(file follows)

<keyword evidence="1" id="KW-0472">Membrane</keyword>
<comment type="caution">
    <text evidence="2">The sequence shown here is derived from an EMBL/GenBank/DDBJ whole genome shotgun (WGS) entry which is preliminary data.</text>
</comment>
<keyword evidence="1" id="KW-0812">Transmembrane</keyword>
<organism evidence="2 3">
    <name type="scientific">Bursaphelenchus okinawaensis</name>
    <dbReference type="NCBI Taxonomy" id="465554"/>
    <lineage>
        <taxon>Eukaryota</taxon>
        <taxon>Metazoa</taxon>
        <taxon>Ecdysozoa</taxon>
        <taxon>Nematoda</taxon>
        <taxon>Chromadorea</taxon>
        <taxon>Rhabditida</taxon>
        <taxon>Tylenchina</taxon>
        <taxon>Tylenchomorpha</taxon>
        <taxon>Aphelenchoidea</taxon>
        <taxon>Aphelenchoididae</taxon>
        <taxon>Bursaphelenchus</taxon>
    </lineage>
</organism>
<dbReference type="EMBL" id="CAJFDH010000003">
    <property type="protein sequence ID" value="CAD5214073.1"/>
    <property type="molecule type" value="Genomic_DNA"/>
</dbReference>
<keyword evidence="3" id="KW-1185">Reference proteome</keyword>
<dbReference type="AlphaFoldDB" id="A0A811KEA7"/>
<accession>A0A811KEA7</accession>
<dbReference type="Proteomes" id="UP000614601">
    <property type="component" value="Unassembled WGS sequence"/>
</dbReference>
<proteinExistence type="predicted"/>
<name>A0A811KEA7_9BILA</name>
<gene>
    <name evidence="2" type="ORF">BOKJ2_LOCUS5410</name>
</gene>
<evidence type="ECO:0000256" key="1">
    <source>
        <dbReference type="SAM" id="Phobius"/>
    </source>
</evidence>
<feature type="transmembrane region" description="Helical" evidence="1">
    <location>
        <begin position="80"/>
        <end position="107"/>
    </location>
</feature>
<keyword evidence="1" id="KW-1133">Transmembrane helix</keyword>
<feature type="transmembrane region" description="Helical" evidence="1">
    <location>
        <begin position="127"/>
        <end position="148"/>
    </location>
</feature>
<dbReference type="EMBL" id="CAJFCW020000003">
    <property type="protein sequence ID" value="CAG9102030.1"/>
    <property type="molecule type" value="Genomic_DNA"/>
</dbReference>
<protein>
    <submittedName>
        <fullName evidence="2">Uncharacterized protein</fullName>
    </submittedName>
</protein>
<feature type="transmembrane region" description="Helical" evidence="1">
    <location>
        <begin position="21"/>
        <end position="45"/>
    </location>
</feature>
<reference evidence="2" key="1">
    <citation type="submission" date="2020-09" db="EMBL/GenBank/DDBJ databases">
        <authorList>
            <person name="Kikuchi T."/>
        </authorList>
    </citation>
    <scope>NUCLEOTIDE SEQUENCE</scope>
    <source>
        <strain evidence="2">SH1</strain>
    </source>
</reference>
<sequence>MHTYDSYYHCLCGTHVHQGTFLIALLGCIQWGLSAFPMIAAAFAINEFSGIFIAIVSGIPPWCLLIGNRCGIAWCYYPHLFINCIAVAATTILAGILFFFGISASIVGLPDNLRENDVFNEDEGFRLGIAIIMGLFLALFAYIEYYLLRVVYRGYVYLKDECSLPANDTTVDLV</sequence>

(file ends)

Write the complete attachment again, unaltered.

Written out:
<keyword evidence="1" id="KW-0472">Membrane</keyword>
<comment type="caution">
    <text evidence="2">The sequence shown here is derived from an EMBL/GenBank/DDBJ whole genome shotgun (WGS) entry which is preliminary data.</text>
</comment>
<keyword evidence="1" id="KW-0812">Transmembrane</keyword>
<organism evidence="2 3">
    <name type="scientific">Bursaphelenchus okinawaensis</name>
    <dbReference type="NCBI Taxonomy" id="465554"/>
    <lineage>
        <taxon>Eukaryota</taxon>
        <taxon>Metazoa</taxon>
        <taxon>Ecdysozoa</taxon>
        <taxon>Nematoda</taxon>
        <taxon>Chromadorea</taxon>
        <taxon>Rhabditida</taxon>
        <taxon>Tylenchina</taxon>
        <taxon>Tylenchomorpha</taxon>
        <taxon>Aphelenchoidea</taxon>
        <taxon>Aphelenchoididae</taxon>
        <taxon>Bursaphelenchus</taxon>
    </lineage>
</organism>
<dbReference type="EMBL" id="CAJFDH010000003">
    <property type="protein sequence ID" value="CAD5214073.1"/>
    <property type="molecule type" value="Genomic_DNA"/>
</dbReference>
<keyword evidence="3" id="KW-1185">Reference proteome</keyword>
<dbReference type="AlphaFoldDB" id="A0A811KEA7"/>
<accession>A0A811KEA7</accession>
<dbReference type="Proteomes" id="UP000614601">
    <property type="component" value="Unassembled WGS sequence"/>
</dbReference>
<proteinExistence type="predicted"/>
<name>A0A811KEA7_9BILA</name>
<gene>
    <name evidence="2" type="ORF">BOKJ2_LOCUS5410</name>
</gene>
<evidence type="ECO:0000256" key="1">
    <source>
        <dbReference type="SAM" id="Phobius"/>
    </source>
</evidence>
<feature type="transmembrane region" description="Helical" evidence="1">
    <location>
        <begin position="80"/>
        <end position="107"/>
    </location>
</feature>
<keyword evidence="1" id="KW-1133">Transmembrane helix</keyword>
<feature type="transmembrane region" description="Helical" evidence="1">
    <location>
        <begin position="127"/>
        <end position="148"/>
    </location>
</feature>
<dbReference type="EMBL" id="CAJFCW020000003">
    <property type="protein sequence ID" value="CAG9102030.1"/>
    <property type="molecule type" value="Genomic_DNA"/>
</dbReference>
<protein>
    <submittedName>
        <fullName evidence="2">Uncharacterized protein</fullName>
    </submittedName>
</protein>
<feature type="transmembrane region" description="Helical" evidence="1">
    <location>
        <begin position="21"/>
        <end position="45"/>
    </location>
</feature>
<reference evidence="2" key="1">
    <citation type="submission" date="2020-09" db="EMBL/GenBank/DDBJ databases">
        <authorList>
            <person name="Kikuchi T."/>
        </authorList>
    </citation>
    <scope>NUCLEOTIDE SEQUENCE</scope>
    <source>
        <strain evidence="2">SH1</strain>
    </source>
</reference>
<sequence>MHTYDSYYHCLCGTHVHQGTFLIALLGCIQWGLSAFPMIAAAFAINEFSGIFIAIVSGIPPWCLLIGNRCGIAWCYYPHLFINCIAVAATTILAGILFFFGISASIVGLPDNLRENDVFNEDEGFRLGIAIIMGLFLALFAYIEYYLLRVVYRGYVYLKDECSLPANDTTVDLV</sequence>